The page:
Q&A with Loraine: Should I add my adult disabled daughter to my house title?

Question: I am 77, and my daughter is 46 and disabled. Should I add her to the title on my house so that it won’t have to go through probate? Someone told me that I should get a quitclaim deed with rights of survivorship.

Loraine’s Answer: I strongly recommend NOT adding your daughter to your house title. Adding her name to the title and making her a part owner of the property now would create several potential problems:

  1. You would be making a taxable gift to her.
  2. She would only receive an income tax basis step-up on half of the house when you die. She might owe capital gains taxes on the other half.
  3. You would expose the house to potential creditors she may face.
  4. If you have a mortgage or home equity line of credit, it could create problems with those debts.

Leaving assets outright to a disabled child may not be a good idea anyway. If she is on needs-tested benefits such as Supplemental Security Income (SSI) and Medicaid, she may lose eligibility and have to requalify. Requalifying for the benefits may mean spending assets that otherwise could have been preserved for her benefit.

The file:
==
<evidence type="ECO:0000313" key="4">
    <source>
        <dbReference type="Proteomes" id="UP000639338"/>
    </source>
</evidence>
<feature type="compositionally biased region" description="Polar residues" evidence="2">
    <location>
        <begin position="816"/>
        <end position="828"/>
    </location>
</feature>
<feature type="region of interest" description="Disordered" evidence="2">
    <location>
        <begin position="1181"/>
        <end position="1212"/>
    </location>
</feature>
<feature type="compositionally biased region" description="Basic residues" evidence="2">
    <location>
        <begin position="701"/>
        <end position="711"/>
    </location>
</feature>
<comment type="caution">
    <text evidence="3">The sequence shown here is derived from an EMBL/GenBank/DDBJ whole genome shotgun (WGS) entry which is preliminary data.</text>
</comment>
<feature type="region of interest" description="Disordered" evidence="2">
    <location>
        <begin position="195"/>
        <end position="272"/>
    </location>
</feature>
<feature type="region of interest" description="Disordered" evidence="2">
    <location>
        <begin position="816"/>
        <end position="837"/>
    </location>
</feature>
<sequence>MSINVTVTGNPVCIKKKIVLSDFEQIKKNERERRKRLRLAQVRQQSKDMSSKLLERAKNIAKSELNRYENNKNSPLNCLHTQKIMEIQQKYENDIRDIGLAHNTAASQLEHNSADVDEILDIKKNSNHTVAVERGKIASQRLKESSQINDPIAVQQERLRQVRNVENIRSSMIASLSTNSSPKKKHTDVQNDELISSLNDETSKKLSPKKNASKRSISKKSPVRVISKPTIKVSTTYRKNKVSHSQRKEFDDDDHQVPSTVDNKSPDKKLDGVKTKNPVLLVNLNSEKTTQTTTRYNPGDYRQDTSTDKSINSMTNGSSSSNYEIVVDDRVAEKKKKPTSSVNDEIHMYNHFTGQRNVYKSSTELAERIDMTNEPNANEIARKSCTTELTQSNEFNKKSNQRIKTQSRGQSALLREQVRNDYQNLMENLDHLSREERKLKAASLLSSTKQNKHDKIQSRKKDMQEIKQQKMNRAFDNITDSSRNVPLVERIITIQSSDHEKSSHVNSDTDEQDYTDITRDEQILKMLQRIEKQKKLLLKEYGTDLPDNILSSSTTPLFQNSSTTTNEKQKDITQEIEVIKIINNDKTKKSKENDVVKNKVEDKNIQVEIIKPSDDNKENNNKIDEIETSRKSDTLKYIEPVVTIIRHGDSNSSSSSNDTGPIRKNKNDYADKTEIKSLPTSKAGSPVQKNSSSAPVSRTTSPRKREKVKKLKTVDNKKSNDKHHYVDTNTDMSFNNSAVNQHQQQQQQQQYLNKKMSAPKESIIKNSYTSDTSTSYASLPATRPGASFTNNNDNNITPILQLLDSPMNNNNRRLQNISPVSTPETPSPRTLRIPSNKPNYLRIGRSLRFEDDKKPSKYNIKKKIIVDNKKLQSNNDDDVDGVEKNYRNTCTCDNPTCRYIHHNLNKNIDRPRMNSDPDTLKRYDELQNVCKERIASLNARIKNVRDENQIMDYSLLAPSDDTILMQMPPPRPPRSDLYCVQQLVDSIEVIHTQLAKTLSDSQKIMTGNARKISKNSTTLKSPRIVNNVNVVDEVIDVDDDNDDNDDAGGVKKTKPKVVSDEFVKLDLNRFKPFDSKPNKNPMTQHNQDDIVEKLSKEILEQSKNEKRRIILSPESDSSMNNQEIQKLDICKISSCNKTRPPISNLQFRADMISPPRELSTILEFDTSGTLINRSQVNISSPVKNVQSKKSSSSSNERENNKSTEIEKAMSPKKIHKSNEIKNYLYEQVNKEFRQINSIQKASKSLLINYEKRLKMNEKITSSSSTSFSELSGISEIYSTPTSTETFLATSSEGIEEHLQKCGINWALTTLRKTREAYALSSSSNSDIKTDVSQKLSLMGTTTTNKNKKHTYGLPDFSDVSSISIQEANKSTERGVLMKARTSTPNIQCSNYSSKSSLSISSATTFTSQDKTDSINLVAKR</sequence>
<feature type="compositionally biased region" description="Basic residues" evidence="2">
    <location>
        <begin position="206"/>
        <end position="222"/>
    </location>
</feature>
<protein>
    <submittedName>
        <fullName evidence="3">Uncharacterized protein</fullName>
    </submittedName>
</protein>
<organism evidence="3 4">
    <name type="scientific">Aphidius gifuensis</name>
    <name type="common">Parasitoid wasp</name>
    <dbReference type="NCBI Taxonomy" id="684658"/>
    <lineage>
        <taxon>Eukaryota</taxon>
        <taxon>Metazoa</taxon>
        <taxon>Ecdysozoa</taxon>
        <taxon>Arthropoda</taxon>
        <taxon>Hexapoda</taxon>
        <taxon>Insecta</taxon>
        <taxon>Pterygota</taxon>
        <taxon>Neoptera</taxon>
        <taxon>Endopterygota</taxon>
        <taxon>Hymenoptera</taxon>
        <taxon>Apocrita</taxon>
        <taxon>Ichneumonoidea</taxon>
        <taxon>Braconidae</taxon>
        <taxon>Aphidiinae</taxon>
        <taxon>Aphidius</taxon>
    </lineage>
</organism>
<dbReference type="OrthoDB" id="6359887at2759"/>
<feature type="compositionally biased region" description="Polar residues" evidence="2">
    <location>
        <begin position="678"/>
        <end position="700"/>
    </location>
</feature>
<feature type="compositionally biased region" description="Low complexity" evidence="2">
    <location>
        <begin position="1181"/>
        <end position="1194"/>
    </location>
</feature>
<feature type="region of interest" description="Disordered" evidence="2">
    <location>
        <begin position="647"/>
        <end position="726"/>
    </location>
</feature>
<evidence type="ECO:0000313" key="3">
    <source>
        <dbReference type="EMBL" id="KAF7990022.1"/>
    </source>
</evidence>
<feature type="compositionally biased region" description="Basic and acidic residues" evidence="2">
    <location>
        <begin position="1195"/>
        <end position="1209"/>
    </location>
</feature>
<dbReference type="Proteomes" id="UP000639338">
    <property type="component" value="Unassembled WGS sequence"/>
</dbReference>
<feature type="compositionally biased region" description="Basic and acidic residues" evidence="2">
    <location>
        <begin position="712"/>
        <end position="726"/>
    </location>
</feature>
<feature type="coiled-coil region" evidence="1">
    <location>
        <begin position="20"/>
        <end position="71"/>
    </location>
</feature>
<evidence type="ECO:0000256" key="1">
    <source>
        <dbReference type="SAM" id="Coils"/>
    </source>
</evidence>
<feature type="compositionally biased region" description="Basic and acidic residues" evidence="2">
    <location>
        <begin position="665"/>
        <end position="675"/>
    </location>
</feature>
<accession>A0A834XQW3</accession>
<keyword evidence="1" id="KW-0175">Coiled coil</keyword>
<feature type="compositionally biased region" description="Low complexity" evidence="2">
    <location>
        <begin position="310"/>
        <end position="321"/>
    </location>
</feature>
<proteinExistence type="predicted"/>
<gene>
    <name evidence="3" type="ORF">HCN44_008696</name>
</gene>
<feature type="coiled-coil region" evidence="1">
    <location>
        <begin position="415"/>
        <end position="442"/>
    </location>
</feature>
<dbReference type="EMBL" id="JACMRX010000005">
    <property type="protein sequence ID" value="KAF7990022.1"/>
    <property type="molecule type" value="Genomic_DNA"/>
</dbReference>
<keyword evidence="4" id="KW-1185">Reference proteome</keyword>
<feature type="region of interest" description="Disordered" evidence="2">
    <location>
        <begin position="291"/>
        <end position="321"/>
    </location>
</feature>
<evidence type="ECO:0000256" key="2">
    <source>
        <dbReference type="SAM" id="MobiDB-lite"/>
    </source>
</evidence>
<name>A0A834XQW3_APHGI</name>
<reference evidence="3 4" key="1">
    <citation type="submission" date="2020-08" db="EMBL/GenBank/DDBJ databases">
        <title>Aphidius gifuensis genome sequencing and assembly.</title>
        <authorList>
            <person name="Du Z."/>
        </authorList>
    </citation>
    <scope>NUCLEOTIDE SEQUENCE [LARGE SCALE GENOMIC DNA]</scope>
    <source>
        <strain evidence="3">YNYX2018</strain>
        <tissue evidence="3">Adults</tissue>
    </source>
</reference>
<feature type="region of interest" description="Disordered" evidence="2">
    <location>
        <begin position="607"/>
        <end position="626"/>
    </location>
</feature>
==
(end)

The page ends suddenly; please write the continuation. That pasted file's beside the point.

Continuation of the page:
If her disability affects her ability to manage her own assets, then leaving assets to her outright may put her at risk of fraud, theft, or simply poor judgment.

Key Estate Planning Takeaway: When considering estate planning for a disabled or special needs child, a Trust is an option that could prevent problems and hassles for the child. A Revocable Living Trust would allow you to transfer ownership of the house and other assets while you are still living with no gift or income tax consequences. Federal law would also prevent such a transfer from creating problems with any outstanding mortgage debt. Upon your death, the Trust can pass ownership of the house without needing to be admitted to probate first. Your daughter would receive a full basis step-up that includes any capital gains.

In addition, a supplemental needs trust (sometimes called a special needs trust) would allow a disabled beneficiary to benefit from the Trust without having it counted against them for needs-testing purposes. You can select a Trustee to manage the property for the beneficiary and help ensure that it’s protected from outsiders. An experienced estate planning attorney can help you determine the best way possible for your daughter to benefit from your assets.

This “Q&A with Loraine” blog series features answers from Morgan + DiSalvo Partner Loraine DiSalvo to common questions. A key takeaway from each exchange highlights an important facet of estate planning.

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